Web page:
Hot and Cold Feet—Sensory Neuropathy Associated with Human Immunodeficiency Virus

Figure 22-1 Standard 3-mm punch biopsy of skin at the distal leg (A) and distal thigh (B) stained with pan-neuronal marker anti-pgp9.5 antibody. The distal leg is devoid of any intraepidermal nerve fibers. Distal thigh shows axonal swellings (arrows), which is often a precursor to axonal degeneration.5 Original images were taken at 400× magnification. Scale bar = 20 μm.

He was started on treatment with topical lidocaine patches in combination with gabapentin. He had a good response to treatment, but when his antiretroviral therapy was instituted 3 weeks later, he reported worsening symptoms. His antiretroviral regimen included zidovudine, stavudine, and efavirenz. Within 4 weeks of starting his antiretroviral therapy, he stopped taking his medications because of extreme pain in his feet despite the fact that his viral load was declining. His antiretroviral regimen was changed to eliminate the nucleoside analog reverse transcriptase inhibitor stavudine. Despite the change, his pain persisted for another 4 weeks requiring higher doses of gabapentin and the addition of a low-dose tricyclic antidepressant. Finally, he found a reasonable control of his pain with gabapentin, nortriptyline, and topical lidocaine patches while remaining on an antiretroviral regimen of zidovudine, lamivudine, and efavirenz.


Painful small fiber SN is often not a presenting symptom of HIV infection. However, as this case illustrates, it can occur and a screening test for HIV should be included in the work-up of all cases of small fiber SNs. Typically, HIV-SN presents usually late in HIV infection, when CD4 counts are low, and is due to the infection per se. This presentation of HIV-SN is known as distal symmetric polyneuropathy (DSP).1 Although this patient did not have a history of known HIV infection and was considered low risk, at the time of presentation, he already had a relatively advanced HIV infection with lymphopenia and reduced CD4 counts.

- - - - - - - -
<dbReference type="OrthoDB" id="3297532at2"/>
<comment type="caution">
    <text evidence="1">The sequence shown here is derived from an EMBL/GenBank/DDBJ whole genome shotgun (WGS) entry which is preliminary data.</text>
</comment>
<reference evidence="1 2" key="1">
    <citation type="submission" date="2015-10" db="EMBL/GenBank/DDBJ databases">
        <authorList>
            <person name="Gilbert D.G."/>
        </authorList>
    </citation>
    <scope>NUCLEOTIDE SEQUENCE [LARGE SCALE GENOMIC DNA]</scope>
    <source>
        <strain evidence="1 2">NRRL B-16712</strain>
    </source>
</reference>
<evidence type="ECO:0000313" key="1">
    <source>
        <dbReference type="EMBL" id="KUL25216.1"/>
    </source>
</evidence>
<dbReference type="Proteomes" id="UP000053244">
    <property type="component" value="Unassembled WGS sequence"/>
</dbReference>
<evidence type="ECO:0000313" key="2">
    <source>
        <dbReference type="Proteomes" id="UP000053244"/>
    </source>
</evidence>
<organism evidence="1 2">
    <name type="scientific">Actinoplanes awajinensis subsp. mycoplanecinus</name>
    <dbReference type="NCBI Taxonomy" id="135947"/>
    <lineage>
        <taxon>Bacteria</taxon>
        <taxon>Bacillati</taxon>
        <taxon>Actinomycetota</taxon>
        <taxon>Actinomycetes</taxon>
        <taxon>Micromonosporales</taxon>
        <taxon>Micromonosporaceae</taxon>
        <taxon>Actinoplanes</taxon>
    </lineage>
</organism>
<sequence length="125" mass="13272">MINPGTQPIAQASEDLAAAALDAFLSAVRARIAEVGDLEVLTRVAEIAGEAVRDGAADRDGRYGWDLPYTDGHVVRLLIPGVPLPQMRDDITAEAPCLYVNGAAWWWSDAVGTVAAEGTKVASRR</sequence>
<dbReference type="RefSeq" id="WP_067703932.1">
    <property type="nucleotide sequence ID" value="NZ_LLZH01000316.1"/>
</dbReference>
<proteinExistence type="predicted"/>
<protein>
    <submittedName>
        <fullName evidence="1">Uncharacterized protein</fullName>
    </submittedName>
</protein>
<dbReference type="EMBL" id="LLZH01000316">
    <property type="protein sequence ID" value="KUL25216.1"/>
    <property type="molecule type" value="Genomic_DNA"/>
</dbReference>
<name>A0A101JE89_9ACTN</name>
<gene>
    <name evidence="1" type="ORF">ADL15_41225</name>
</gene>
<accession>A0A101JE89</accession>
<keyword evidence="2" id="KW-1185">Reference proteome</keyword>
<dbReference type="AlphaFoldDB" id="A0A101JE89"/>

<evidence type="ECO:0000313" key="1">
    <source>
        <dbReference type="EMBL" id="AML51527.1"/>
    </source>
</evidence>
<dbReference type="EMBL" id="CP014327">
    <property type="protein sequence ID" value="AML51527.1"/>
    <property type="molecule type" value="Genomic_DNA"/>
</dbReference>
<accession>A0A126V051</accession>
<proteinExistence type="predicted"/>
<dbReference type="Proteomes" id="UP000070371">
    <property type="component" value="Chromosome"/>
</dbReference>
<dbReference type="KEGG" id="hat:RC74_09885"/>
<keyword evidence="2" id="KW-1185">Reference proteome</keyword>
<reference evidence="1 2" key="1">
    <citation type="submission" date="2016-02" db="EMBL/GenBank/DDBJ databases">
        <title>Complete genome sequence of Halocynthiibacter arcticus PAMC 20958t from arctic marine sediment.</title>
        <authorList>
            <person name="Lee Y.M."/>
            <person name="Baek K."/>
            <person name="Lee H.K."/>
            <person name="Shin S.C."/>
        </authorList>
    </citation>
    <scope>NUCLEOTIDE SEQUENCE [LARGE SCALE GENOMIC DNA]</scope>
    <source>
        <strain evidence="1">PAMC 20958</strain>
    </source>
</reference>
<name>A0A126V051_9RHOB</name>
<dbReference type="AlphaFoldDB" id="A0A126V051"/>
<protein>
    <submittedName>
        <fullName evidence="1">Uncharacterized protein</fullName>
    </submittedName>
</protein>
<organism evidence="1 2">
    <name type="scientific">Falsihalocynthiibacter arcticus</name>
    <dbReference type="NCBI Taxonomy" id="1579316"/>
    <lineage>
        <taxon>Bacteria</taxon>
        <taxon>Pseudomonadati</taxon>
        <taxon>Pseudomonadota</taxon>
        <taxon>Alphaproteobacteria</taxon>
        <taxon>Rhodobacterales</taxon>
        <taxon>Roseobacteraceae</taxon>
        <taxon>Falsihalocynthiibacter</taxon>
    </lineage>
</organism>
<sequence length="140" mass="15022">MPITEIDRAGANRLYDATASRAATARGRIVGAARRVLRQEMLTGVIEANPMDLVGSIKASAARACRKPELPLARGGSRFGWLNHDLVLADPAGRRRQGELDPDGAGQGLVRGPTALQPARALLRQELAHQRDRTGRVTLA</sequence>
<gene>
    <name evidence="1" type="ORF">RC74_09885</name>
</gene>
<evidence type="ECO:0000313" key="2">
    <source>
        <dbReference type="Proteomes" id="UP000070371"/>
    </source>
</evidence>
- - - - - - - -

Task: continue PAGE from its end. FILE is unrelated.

Another common presentation of HIV-SN is that when patients are placed on antiretroviral medications, they develop typical symptoms of painful SN. This is known as antiretroviral toxic neuropathy (ATN). Often the offending class of medication is nucleoside analog reverse transcriptase inhibitors. However, recent studies have suggested that even protease inhibitors may induce SN.2 In our patient, worsening of his neuropathic symptoms after initiation of antiretroviral therapy was probably due to stavudine. As is typical of ATN, patients may experience worsening symptoms for a few weeks even after cessation of treatment with the offending medication; this phenomenon is known as “coasting” and is relatively common for toxic neuropathies.

Compared with other small fiber SNs, what is unique in HIV-SN is the presence of severe allodynia. Severe pain elicited by non-noxious stimuli such as shoes and bed sheets is not uncommon among HIV-SN patients and is often the most debilitating symptom. The etiology of this symptom is unknown but presence of a strong inflammatory reaction in the dorsal root ganglion by the HIV-infected infiltrating macrophages may underlie this relatively high incidence of allodynia among patients with HIV-SN.3

Treatment of HIV-SN is not much different from other painful small fiber SN.4 Often a combination approach with topical medications, antiepileptics, or more traditional tricyclic antidepressants are adequate. However, a small percentage of patients require opioid therapy; topical opioids such as fentanyl patches are a good choice.

This case illustrates a common feature of HIV-SN; both DSP and ATN may be present at the same time and it may be very difficult to distinguish them. Worsening neuropathic symptoms often lead to noncompliance with antiretroviral medications and every attempt should be made to find the right combination therapy that keeps the HIV under control without exacerbating the underlying painful neuropathy.

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Dec 16, 2016 | Posted by in NEUROLOGY | Comments Off on Hot and Cold Feet—Sensory Neuropathy Associated with Human Immunodeficiency Virus
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